Brian Viner: Motty still puts heart into art of commentary

The Last Word

Related Topics

A few months ago I enjoyed a long and bibulous lunch with John Motson, who told me over the second bottle of white that there had been a divergence of opinion between him and Virgin Books, the publishers of his forthcoming memoirs.

Motty wanted the book to start with the bad news he received from his boss during the 1994 World Cup, informing him that, although or perhaps partly because he had commentated on the last three World Cup finals, this time Barry Davies would be taking the BBC microphone. His publishers, however, felt that the opening chapter should deal with the famous FA Cup tie at Edgar Street in 1972, when non-League Hereford United beat First Division Newcastle United 2-1, and the rookie commentator Motson, in his first season at Match of the Day, became part of footballing folklore.

Anyway, Motty: Forty Years In the Commentary Box duly landed with a satisfying thud on my doormat this week, and I was pleased to see that the Sheepskinned One had got his way. He was right too, I think, because that episode offers a vivid insight into Motson's extraordinary, perhaps even preternatural, devotion to his craft. "I can say with hand on heart that once the feeling of being mugged died away," wrote Motson of that 1994 phone call, "I was nowhere near as heartbroken as people seemed to think."

Of course, what's so interesting about that recollection is not that he wasn't as heartbroken as people assumed, but that they assumed he'd be heartbroken. And note, he doesn't say that he wasn't heartbroken. Indeed, he tells us that the experience initially felt like being mugged, a notion, I feel, worthy of further deconstruction. To be mugged is to be subjected to an act of violence sometimes so distressing that the victim ends up traumatised, needing therapy. But I don't think Motty makes the comparison glibly. On the contrary, I think it's marvellous that he can compare the news conveyed in that phone call with the feeling, just to picture a typical mugging scenario, of being punched to the ground and robbed at knifepoint. If only the comparison could sometimes work in reverse, so that a man might perhaps stagger into a police station with his clothes ripped and blood pouring from a nasty head wound, and say, "I feel as though I've just been deprived of commentating on the next World Cup final," the world might be a happier place.

I am not poking fun at Motty, I hasten to add. He is a man for whom I have great admiration and no little affection. Moreover, in that one sentence on page seven of his excellent book he illustrates what the televised coverage of football has lost. What is the modern-day equivalent of the Motson v Davies debate? Do we really care whether Sky hands a big match to Rob Hawthorne rather than Martin Tyler? I think not. And how many commentators these days have real emotional empathy with the footballers whose deeds they describe? On Wednesday, shortly after Peter Crouch had scored in England's World Cup qualifer against Belarus, the ITV camera swung to Emile Heskey in the stand, applauding with the expression of a man who'd just heard that his house had burnt down. That wouldn't seem like hyperbole to Motty, the last survivor of the golden age of football commentary. In fact, he could have offered counselling.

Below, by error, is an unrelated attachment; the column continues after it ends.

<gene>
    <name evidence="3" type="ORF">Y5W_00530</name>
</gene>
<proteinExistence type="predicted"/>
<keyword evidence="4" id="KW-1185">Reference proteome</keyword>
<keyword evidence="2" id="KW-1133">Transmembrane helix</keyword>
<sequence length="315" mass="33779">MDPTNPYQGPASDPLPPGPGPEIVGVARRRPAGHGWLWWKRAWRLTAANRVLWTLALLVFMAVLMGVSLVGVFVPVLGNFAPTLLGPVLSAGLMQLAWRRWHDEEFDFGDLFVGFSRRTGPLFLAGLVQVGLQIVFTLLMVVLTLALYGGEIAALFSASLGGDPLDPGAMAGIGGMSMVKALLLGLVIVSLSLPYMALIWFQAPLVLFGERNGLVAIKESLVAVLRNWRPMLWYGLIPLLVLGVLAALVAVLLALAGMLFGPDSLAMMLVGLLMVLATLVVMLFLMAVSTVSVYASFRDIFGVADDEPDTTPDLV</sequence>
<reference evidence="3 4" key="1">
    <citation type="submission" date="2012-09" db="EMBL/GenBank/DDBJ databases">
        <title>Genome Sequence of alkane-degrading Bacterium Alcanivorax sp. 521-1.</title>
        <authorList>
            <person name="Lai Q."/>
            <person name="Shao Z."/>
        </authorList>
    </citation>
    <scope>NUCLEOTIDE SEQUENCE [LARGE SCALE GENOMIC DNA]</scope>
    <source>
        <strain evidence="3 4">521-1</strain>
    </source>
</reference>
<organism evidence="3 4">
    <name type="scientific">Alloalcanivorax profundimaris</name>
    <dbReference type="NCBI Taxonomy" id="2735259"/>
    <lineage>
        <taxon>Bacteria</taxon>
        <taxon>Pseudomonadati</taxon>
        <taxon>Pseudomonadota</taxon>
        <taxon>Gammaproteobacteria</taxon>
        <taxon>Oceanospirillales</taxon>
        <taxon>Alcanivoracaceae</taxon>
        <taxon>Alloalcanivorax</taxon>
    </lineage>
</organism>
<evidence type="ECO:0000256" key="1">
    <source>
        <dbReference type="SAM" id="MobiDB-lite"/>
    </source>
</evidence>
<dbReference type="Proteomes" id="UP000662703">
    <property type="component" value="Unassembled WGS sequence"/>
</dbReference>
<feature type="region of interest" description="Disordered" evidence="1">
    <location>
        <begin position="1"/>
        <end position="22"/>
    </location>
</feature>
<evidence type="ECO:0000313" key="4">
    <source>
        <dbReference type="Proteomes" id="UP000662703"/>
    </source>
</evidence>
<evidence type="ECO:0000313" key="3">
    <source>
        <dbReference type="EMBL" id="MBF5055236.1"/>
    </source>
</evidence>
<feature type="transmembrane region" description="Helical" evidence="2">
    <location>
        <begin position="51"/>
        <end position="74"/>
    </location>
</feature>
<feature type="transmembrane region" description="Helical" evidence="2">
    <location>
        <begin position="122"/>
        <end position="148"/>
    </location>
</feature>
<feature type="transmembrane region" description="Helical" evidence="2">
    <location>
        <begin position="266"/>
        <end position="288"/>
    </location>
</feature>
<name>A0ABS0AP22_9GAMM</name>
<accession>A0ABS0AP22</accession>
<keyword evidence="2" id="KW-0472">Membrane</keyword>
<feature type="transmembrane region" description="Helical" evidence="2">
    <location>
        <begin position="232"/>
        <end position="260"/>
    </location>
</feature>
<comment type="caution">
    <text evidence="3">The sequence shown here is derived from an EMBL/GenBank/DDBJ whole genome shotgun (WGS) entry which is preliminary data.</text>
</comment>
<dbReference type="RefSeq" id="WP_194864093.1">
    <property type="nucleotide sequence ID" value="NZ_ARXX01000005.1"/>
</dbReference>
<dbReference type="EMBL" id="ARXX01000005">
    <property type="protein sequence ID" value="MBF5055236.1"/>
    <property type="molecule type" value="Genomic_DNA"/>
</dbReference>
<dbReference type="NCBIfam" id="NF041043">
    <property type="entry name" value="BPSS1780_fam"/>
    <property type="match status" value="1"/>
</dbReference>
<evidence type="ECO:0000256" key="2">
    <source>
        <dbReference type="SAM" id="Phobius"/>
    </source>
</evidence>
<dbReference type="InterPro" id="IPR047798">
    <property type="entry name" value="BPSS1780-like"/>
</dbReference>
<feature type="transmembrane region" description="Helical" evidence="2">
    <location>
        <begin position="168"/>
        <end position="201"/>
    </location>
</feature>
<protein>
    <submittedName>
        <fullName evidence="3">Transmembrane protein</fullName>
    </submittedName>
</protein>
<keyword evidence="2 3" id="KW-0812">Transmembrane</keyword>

Positive twist on Tweddle's flop

My heart goes out to Beth Tweddle, an engaging young woman and the most successful gymnast Britain has ever produced, who crashed out of her favourite event at the world championships on Wednesday while performing a move named after herself. The toe-on tkatchev with half-turn on the asymmetric bars is known as a "Tweddle", so she was hoist with her own leotard, poor thing. Still, she can console herself with the thought that she now has membership of an exclusive club. I'm quite sure that the greatest of Dutch footballers must once or twice have buggered up the Cruyff turn, and that Dick Fosbury occasionally made a horlicks of his eponymous flop.

Orienteering to the rescue in search for lost moral compass

The estimable sport of orienteering has never before found its way to this page, doubtless taking a wrong turn earlier in the section, but there's a first time for everything and I am indebted, as Cyril Fletcher used to say on That's Life!, to David Parkin from Bristol, who emailed me this week to describe an incident in the orienteering world championships in Hungary a month or two ago. Martin Johansson of Sweden was leading the race when he was very nastily impaled on a branch, which penetrated no less than 12cm into his thigh. The Frenchman Thierry Gueorgiou, soon arrived at the scene, and stopped to administer first aid, using his shirt as a compress. Two other competitors, Anders Norberg from Norway and the Czech Michal Smola, ran for help. In so doing all three sacrificed their chances of a medal, showing such nobility of spirit that one can only weep for Formula One, rugby union, football and all the other sports in which the yearning for money and glory has subverted some of the most basic tenets of sportsmanship, if not humanity. Orienteering shows the others they have lost their way.